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Barring a catastrophe, Brian Cashman will be back in 2018

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Any other general manager would be a lame duck, but not Cashman.

MLB: New York Yankees-Workouts Butch Dill-USA TODAY Sports

If there’s one thing the Yankees love regarding expiring contracts or possible extensions, it’s corporate speak. When asked about his expiring contract at the end of the 2017 season, general manager Brian Cashman’s comment was exactly that, towing the company line:

“If (owner Hal Steinbrenner is) looking for recommendations from me, I'll provide them. If they're looking for recommendations from somebody else, they'll provide them. I guess it's premature to speak to that. We're going to focus on the present, which is the cast of characters we have currently and how we can maximize value out of all of us.”

This means nothing, of course. It gives no indication as to what ownership is thinking, and whether Cashman is primed for a return. Then again, it’s pretty easy to see through subtext.

Beginning around 2013, the shift in organizational philosophy was clear: a lower overall payroll, and a great emphasis on the farm system. In line with that, the Yankees gave Cashman a three-year contract extension after the 2014 season, to aid the team in what the New York Times called “another rebuilding effort.”

Cashman has been around longer than most major league executives, since 1998. The landscape has drastically changed in that time, so while his success from then until 2012 is noted, having an institutional advantage via payroll helped him a great deal. If his work from 2013 to the present has also shown us one thing, it’s that he can still keep the team afloat in times of rebuilding, and that because of that aforementioned advantage, it’s possible we underestimated his abilities.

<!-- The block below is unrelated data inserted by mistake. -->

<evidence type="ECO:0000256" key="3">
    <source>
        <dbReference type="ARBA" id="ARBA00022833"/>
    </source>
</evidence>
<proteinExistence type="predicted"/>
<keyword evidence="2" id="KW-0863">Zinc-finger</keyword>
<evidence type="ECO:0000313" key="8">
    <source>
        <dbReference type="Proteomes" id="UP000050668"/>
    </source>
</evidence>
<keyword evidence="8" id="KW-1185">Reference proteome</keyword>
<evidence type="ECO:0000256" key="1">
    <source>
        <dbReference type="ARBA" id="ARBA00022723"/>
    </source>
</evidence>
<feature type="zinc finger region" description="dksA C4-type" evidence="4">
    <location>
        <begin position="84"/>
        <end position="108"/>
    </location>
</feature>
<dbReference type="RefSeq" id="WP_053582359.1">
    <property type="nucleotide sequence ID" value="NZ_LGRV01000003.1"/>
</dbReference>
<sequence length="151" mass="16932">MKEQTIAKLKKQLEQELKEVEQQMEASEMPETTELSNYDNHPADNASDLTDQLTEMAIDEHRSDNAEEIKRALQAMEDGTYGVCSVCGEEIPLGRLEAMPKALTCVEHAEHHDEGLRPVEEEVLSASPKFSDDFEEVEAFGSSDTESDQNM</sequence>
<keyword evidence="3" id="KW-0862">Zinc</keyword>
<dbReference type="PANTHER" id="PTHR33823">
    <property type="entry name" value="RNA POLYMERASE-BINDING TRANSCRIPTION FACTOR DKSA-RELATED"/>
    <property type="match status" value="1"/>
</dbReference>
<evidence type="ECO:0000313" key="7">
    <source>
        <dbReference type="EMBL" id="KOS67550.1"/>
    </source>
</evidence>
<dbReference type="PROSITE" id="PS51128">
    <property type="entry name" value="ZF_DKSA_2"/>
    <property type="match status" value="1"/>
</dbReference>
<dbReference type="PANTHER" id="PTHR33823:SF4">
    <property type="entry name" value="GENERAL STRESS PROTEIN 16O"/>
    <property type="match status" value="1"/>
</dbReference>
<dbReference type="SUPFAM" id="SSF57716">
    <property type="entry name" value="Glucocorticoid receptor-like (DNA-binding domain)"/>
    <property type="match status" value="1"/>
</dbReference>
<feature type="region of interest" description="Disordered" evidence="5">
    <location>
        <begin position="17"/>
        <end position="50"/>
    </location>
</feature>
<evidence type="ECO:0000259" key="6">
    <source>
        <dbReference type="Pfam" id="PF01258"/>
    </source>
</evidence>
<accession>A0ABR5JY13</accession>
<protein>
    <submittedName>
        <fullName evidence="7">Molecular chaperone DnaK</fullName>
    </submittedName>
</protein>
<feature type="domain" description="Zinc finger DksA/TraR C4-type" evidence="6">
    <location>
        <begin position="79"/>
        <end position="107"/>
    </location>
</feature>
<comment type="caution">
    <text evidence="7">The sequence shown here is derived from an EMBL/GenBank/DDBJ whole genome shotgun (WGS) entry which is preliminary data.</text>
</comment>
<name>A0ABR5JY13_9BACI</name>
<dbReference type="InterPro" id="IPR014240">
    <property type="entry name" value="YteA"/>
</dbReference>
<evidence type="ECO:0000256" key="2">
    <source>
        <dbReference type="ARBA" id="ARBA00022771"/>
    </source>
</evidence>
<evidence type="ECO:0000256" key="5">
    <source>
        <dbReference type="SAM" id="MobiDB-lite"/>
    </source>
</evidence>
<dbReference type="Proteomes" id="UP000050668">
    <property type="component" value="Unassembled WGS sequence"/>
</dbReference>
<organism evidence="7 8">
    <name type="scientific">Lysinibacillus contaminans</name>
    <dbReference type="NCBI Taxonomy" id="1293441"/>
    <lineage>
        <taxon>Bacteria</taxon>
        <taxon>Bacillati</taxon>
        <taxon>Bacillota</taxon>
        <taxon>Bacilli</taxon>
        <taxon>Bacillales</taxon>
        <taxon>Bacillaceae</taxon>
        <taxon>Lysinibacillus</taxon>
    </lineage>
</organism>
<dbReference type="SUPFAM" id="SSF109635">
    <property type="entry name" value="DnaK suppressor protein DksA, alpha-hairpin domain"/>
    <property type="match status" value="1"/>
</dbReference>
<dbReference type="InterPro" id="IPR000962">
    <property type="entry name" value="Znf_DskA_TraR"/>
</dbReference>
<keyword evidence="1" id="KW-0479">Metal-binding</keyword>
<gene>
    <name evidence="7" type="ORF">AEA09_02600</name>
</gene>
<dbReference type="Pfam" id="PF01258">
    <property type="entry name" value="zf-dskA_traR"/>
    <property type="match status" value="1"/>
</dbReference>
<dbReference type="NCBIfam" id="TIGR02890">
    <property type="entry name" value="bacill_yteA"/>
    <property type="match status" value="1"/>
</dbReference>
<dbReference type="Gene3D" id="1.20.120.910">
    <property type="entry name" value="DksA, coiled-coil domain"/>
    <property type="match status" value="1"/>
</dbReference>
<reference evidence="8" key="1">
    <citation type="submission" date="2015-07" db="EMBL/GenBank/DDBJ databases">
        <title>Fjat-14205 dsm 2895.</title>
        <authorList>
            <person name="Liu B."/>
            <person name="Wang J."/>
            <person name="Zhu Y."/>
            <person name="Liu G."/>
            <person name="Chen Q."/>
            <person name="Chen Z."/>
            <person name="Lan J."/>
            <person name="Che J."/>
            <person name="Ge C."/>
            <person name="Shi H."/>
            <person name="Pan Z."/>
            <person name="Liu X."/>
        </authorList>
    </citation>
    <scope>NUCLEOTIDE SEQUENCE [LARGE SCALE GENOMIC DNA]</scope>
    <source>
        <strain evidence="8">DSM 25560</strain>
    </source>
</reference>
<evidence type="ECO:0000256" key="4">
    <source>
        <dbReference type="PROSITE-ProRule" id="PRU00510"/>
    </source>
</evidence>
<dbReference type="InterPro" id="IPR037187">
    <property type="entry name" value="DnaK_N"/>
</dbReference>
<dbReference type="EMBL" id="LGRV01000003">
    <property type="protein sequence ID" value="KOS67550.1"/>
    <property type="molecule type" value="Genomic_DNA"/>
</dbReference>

The Yankees still have not finished below .500, even in their worst recent years, and their farm system is arguably one of the best in baseball. They replaced their legendary shortstop with Didi Gregorius, and there’s finally some stability at second base with Starlin Castro, as tenuous as that stability truly is.

And the prospects have been flowing in. Aaron Judge, Greg Bird, Luis Severino, Gleyber Torres, Jorge Mateo, James Kaprielian, Blake Rutherford, Gary Sanchez, and Justus Sheffield, just to name a few. These are the names Cashman has acquired in just the past few years of the rebuild, so one would imagine Hal Steinbrenner gives Cashman the courtesy of letting this era play itself out.

Then again, you never know. Maybe ownership feels Cashman did a great job putting this group together and they decide to go in a different direction, but not only do I think that doesn’t happen, I hope it doesn’t. No one has the same pull in the Bronx as Cashman does, and no one other than him would get the same benefit of the doubt. And considering how much the Steinbrenners love to make their own deals even without the approval of the front office, that could get amplified under a different regime. Sometimes the devil you know is better than the devil you don’t.

There is a lot of optimism in New York this spring. This is an average team, but there’s just so much young talent that you can’t help yourself from feeling that this is a team on the rise, a team ready to establish itself among the truly elite once again. For any general manager other than Cashman, he’d look like a lame duck. However, with the way he’s put talented pieces on the board, it would shock no one if he got an extension come next year, and the Steinbrenners let Cashman finish the job he started.